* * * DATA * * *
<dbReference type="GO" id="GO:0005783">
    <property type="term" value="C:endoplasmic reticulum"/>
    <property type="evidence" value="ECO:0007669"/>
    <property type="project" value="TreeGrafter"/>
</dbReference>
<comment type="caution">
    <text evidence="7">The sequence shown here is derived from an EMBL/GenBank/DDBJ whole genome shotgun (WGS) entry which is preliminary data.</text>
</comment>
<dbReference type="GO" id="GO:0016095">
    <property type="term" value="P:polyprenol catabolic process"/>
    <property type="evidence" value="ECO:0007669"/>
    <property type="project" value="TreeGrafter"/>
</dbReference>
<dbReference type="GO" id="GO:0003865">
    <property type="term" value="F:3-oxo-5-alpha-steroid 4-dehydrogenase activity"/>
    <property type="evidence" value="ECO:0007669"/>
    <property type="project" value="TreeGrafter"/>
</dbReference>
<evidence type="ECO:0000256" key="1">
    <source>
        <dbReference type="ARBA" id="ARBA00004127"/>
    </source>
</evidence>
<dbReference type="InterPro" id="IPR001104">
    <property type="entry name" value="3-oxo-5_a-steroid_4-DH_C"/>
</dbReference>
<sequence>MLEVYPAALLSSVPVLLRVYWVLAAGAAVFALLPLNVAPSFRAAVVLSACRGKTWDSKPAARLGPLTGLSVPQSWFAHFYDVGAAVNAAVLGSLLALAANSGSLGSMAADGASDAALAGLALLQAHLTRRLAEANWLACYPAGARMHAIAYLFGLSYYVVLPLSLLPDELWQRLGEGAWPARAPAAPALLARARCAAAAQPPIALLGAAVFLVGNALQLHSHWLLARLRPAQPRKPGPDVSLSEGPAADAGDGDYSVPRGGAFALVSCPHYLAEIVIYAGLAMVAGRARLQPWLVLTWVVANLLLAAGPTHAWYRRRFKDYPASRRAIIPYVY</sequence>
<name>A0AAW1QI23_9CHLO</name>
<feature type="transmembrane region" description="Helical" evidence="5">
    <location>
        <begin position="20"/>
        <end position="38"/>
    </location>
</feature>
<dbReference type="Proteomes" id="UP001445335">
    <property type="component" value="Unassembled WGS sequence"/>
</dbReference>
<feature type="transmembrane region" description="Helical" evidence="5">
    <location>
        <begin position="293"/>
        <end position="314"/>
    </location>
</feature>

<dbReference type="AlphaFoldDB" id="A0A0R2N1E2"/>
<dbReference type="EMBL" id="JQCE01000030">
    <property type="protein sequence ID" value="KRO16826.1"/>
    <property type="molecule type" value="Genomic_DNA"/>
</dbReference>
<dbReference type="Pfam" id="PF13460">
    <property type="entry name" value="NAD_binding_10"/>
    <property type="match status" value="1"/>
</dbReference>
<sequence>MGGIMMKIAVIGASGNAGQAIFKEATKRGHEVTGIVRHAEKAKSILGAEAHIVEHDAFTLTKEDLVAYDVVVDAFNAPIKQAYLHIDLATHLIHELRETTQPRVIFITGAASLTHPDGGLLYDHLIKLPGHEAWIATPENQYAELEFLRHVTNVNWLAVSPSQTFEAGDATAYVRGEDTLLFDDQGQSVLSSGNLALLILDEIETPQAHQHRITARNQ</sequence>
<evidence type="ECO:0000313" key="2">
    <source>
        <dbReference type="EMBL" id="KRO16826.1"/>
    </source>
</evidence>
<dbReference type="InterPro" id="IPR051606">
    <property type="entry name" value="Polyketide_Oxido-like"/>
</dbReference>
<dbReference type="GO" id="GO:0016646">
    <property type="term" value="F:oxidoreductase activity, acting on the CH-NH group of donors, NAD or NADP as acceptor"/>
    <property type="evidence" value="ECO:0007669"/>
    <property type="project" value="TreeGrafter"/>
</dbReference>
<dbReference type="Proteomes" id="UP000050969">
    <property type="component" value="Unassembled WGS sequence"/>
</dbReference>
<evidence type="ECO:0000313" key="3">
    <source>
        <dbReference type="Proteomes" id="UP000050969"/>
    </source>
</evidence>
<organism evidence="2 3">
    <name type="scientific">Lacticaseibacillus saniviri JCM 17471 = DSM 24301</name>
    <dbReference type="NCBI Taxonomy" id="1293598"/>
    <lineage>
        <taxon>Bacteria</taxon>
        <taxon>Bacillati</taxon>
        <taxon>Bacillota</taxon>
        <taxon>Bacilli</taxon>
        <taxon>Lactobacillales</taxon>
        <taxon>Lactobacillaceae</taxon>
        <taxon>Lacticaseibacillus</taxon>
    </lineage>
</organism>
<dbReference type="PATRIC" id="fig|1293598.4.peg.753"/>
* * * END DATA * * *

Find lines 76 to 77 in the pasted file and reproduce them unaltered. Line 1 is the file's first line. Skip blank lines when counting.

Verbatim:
    <name type="scientific">Lacticaseibacillus saniviri JCM 17471 = DSM 24301</name>
    <dbReference type="NCBI Taxonomy" id="1293598"/>